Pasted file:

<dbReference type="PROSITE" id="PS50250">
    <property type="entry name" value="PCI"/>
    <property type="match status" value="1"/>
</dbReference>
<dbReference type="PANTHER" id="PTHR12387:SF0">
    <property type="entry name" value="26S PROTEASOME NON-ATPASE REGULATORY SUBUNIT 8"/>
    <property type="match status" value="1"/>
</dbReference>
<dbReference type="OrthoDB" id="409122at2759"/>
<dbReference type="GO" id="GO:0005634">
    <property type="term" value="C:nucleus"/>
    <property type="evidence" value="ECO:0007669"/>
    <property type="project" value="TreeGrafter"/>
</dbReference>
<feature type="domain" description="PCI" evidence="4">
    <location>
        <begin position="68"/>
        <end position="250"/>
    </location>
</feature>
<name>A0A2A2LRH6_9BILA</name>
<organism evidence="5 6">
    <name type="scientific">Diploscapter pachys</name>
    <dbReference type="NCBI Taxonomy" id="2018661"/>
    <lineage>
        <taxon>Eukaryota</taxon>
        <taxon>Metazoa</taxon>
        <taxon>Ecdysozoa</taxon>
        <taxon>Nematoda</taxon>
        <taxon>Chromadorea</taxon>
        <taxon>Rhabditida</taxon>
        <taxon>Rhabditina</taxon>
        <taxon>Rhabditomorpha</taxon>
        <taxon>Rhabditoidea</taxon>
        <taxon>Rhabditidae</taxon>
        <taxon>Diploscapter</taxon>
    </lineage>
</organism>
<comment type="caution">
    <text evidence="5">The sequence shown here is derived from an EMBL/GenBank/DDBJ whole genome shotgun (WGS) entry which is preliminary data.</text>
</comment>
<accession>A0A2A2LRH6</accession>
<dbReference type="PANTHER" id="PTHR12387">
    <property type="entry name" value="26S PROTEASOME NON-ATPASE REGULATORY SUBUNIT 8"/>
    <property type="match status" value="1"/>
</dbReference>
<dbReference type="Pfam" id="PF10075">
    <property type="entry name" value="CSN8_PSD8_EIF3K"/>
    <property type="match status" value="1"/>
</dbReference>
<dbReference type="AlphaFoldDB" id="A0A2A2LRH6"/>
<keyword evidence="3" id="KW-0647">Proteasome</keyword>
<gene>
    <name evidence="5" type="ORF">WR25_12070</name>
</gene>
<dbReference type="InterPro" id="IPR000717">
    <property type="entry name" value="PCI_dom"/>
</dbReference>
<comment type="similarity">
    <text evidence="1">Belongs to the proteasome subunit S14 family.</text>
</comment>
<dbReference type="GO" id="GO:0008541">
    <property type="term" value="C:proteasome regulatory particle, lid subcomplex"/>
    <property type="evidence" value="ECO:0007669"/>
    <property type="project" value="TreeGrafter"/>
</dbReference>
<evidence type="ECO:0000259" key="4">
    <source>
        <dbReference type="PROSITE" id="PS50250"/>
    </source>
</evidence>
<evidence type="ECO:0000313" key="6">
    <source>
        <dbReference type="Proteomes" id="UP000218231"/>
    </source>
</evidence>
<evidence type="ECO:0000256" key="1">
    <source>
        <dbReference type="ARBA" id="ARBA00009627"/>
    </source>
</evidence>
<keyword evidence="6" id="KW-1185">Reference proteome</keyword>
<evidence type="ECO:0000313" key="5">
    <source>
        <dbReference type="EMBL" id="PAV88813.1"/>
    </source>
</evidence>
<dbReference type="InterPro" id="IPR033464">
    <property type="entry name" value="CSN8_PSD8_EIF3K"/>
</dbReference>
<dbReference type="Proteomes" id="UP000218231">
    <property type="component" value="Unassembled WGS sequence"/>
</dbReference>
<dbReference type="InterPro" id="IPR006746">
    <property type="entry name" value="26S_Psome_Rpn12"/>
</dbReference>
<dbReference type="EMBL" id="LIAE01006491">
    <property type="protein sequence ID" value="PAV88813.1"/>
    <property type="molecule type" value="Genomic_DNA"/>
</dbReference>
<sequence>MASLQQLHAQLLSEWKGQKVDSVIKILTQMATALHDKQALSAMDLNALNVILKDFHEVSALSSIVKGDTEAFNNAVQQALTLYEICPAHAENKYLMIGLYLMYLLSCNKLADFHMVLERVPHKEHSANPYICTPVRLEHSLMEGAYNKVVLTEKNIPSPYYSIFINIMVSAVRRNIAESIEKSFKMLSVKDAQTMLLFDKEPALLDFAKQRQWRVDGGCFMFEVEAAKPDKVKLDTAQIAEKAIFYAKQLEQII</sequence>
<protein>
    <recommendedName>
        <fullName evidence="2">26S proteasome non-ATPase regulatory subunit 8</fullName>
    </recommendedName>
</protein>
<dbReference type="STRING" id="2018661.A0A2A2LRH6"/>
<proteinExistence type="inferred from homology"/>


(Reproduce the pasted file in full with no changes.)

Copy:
<dbReference type="PROSITE" id="PS50250">
    <property type="entry name" value="PCI"/>
    <property type="match status" value="1"/>
</dbReference>
<dbReference type="PANTHER" id="PTHR12387:SF0">
    <property type="entry name" value="26S PROTEASOME NON-ATPASE REGULATORY SUBUNIT 8"/>
    <property type="match status" value="1"/>
</dbReference>
<dbReference type="OrthoDB" id="409122at2759"/>
<dbReference type="GO" id="GO:0005634">
    <property type="term" value="C:nucleus"/>
    <property type="evidence" value="ECO:0007669"/>
    <property type="project" value="TreeGrafter"/>
</dbReference>
<feature type="domain" description="PCI" evidence="4">
    <location>
        <begin position="68"/>
        <end position="250"/>
    </location>
</feature>
<name>A0A2A2LRH6_9BILA</name>
<organism evidence="5 6">
    <name type="scientific">Diploscapter pachys</name>
    <dbReference type="NCBI Taxonomy" id="2018661"/>
    <lineage>
        <taxon>Eukaryota</taxon>
        <taxon>Metazoa</taxon>
        <taxon>Ecdysozoa</taxon>
        <taxon>Nematoda</taxon>
        <taxon>Chromadorea</taxon>
        <taxon>Rhabditida</taxon>
        <taxon>Rhabditina</taxon>
        <taxon>Rhabditomorpha</taxon>
        <taxon>Rhabditoidea</taxon>
        <taxon>Rhabditidae</taxon>
        <taxon>Diploscapter</taxon>
    </lineage>
</organism>
<comment type="caution">
    <text evidence="5">The sequence shown here is derived from an EMBL/GenBank/DDBJ whole genome shotgun (WGS) entry which is preliminary data.</text>
</comment>
<accession>A0A2A2LRH6</accession>
<dbReference type="PANTHER" id="PTHR12387">
    <property type="entry name" value="26S PROTEASOME NON-ATPASE REGULATORY SUBUNIT 8"/>
    <property type="match status" value="1"/>
</dbReference>
<dbReference type="Pfam" id="PF10075">
    <property type="entry name" value="CSN8_PSD8_EIF3K"/>
    <property type="match status" value="1"/>
</dbReference>
<dbReference type="AlphaFoldDB" id="A0A2A2LRH6"/>
<keyword evidence="3" id="KW-0647">Proteasome</keyword>
<gene>
    <name evidence="5" type="ORF">WR25_12070</name>
</gene>
<dbReference type="InterPro" id="IPR000717">
    <property type="entry name" value="PCI_dom"/>
</dbReference>
<comment type="similarity">
    <text evidence="1">Belongs to the proteasome subunit S14 family.</text>
</comment>
<dbReference type="GO" id="GO:0008541">
    <property type="term" value="C:proteasome regulatory particle, lid subcomplex"/>
    <property type="evidence" value="ECO:0007669"/>
    <property type="project" value="TreeGrafter"/>
</dbReference>
<evidence type="ECO:0000259" key="4">
    <source>
        <dbReference type="PROSITE" id="PS50250"/>
    </source>
</evidence>
<evidence type="ECO:0000313" key="6">
    <source>
        <dbReference type="Proteomes" id="UP000218231"/>
    </source>
</evidence>
<evidence type="ECO:0000256" key="1">
    <source>
        <dbReference type="ARBA" id="ARBA00009627"/>
    </source>
</evidence>
<keyword evidence="6" id="KW-1185">Reference proteome</keyword>
<evidence type="ECO:0000313" key="5">
    <source>
        <dbReference type="EMBL" id="PAV88813.1"/>
    </source>
</evidence>
<dbReference type="InterPro" id="IPR033464">
    <property type="entry name" value="CSN8_PSD8_EIF3K"/>
</dbReference>
<dbReference type="Proteomes" id="UP000218231">
    <property type="component" value="Unassembled WGS sequence"/>
</dbReference>
<dbReference type="InterPro" id="IPR006746">
    <property type="entry name" value="26S_Psome_Rpn12"/>
</dbReference>
<dbReference type="EMBL" id="LIAE01006491">
    <property type="protein sequence ID" value="PAV88813.1"/>
    <property type="molecule type" value="Genomic_DNA"/>
</dbReference>
<sequence>MASLQQLHAQLLSEWKGQKVDSVIKILTQMATALHDKQALSAMDLNALNVILKDFHEVSALSSIVKGDTEAFNNAVQQALTLYEICPAHAENKYLMIGLYLMYLLSCNKLADFHMVLERVPHKEHSANPYICTPVRLEHSLMEGAYNKVVLTEKNIPSPYYSIFINIMVSAVRRNIAESIEKSFKMLSVKDAQTMLLFDKEPALLDFAKQRQWRVDGGCFMFEVEAAKPDKVKLDTAQIAEKAIFYAKQLEQII</sequence>
<protein>
    <recommendedName>
        <fullName evidence="2">26S proteasome non-ATPase regulatory subunit 8</fullName>
    </recommendedName>
</protein>
<dbReference type="STRING" id="2018661.A0A2A2LRH6"/>
<proteinExistence type="inferred from homology"/>